What can Cambridge learn from Gothenburg's congestion charge?

  • In Science
  • 2023-02-03 06:08:06Z
  • By BBC
A heart on a bridge over one of Gothenburg
A heart on a bridge over one of Gothenburg's canals  

Gothenburg, Sweden's second city, is ringed by 38 sets of cameras, silently raising around £70m a year in taxes. A decade on since Gothenburg introduced its congestion charge, what has it meant both for the city's inhabitants and the British cities, such as Cambridge, considering similar plans?

Bernadette Johansson feels like she is being punished.

Her husband Lars-Gunnar wants more carrot and less stick.

They are discussing Gothenburg's congestion charge - a system which which still attracts criticism 10 years on.

"I think it's very good that cities are thinking about the environment, but we can't be punished all the time," Bernadette says, sitting in her kitchen overlooking a lake in the countryside about 30 minutes from the city centre.

Sometimes she has "no alternative" but to drive into the city because public transport is neither cheaper nor more convenient, Bernadette says.

Bernadette Johannson
Bernadette Johannson  

Bernadette, 69, who moved to Sweden from her Essex home 35 years ago, added: "I have to go for hospital visits, dental visits, all those kind of things.

"I can't spend four or five hours [on buses] getting to a dental or hospital appointment.

"I think it's unfair," she says. "I think people are being punished. They're not making it easy for people [who drive their own, rather than company, cars] to get into town."

Lars-Gunnar served as a Gothenburg police officer for 44 years.

He says he supports environmental issues "but to me it's a way for the government to get some money".

"I feel for shop owners that are inside [the charging zone] and are struggling a bit because people choose to go to the places where they can park for free and there are no charges."

How do Cambridge and Gothenburg compare?

Congestion charge sign
Congestion charge sign  
  • Population: Cambridge is home to 146,000 people compared with Gothenburg's 588,000

  • Congestion charge: Cambridge is considering a daily flat fee of £5 for cars, £10 for vans and £50 for HGVs between 07:00 and 19:00 on weekdays. Prices in Gothenburg start from about 70p off peak to £1.75 at peak times, between 06:00 and 18:29 on weekdays. There is a maximum £4.70 daily charge

  • Where will the money go? Cambridge City Council hopes to raise £50m a year to improve bus network, and walking and cycling facilities. The Gothenburg system brings in £70m a year which goes on infrastructure projects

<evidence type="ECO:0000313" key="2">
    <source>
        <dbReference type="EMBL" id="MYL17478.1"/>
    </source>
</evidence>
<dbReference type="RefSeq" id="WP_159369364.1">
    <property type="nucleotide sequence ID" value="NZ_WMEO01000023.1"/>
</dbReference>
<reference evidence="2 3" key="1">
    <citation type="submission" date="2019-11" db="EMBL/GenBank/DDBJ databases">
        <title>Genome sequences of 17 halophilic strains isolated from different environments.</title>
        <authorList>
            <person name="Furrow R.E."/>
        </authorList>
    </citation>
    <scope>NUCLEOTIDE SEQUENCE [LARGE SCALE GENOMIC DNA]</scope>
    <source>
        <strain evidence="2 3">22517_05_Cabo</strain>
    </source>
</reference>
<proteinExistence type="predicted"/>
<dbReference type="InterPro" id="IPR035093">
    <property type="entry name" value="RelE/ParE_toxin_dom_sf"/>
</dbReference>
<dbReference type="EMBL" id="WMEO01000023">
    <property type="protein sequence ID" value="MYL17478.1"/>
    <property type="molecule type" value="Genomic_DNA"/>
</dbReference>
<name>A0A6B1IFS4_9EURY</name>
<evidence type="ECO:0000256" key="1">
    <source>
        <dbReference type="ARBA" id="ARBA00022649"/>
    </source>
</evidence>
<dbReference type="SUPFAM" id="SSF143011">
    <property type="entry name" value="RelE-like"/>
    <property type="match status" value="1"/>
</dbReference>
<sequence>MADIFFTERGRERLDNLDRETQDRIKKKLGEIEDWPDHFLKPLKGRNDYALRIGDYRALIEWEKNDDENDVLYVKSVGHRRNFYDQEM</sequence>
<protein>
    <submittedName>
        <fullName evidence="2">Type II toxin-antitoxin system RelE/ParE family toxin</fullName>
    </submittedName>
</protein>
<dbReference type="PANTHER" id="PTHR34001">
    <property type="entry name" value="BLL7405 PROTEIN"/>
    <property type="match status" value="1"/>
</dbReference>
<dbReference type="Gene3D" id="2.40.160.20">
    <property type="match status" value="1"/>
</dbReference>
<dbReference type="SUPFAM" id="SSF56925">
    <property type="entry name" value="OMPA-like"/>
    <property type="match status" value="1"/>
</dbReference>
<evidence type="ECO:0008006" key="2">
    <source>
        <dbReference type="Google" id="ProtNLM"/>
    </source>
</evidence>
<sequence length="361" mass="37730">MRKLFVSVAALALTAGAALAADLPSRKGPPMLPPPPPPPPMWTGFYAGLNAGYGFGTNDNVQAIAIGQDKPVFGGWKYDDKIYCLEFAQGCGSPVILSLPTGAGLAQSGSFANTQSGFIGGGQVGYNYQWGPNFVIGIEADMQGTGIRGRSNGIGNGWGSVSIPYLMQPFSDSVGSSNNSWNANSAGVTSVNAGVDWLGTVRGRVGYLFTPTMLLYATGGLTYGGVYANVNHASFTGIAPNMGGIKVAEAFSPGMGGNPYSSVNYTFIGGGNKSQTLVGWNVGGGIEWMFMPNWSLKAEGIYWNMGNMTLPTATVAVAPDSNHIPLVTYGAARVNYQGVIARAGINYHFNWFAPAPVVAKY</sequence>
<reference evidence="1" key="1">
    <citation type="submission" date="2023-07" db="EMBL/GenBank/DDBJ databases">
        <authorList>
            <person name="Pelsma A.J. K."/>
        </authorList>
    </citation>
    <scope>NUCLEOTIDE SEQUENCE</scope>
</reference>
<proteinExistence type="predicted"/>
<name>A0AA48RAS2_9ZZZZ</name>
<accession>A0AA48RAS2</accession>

• Impact: Cambridge hopes to cut congestion by 50%. Gothenburg says congestion has been reduced by between 10% and 15%

If this all sounds familiar, it could be because similar fears have been raised about proposals for Cambridge's Sustainable Travel Zone or congestion charge, which could see similar cameras on the city's streets with the aim of raising £50m a year for bus, cycling and walking improvements.

What would the Johanssons write on a postcard to Cambridge?

"To get the infrastructure correct - think about the private person, think about the pensioners and make it attractive and viable for people to go into town," says Bernadette.

For her husband the congestion charge "is definitely a stick" and he "would like to see a carrot instead".

Cambridge, he says, should "create something that's a big carrot for people to use public transport and avoid paying congestion charges".

A tram in Gothenburg
A tram in Gothenburg  

Another lesson from Gothenburg for Cambridge is how persistently unpopular the charge there has been.

Even in Greta Thunberg's home country and in a city with a developed public transport network, including trams that glide through suburbs and into the centre, the majority has never supported the congestion charge here.

A referendum in 2014 - held the year after it was introduced - saw 57% oppose it.

In a twist almost worthy of Scandinavian drama, officials said the referendum was only advisory and kept the charge in place.

A public opinion tracker from Gothenburg University's SOM Institutet has consistently shown it has a negative approval rating.

Theo Papaioannou
Theo Papaioannou  

Ten years ago, Theo Papaioannou, now 47, was instrumental in pressuring the authorities to hold the referendum.

He co-founded and led the Vägvalet political party, established to fight the charge.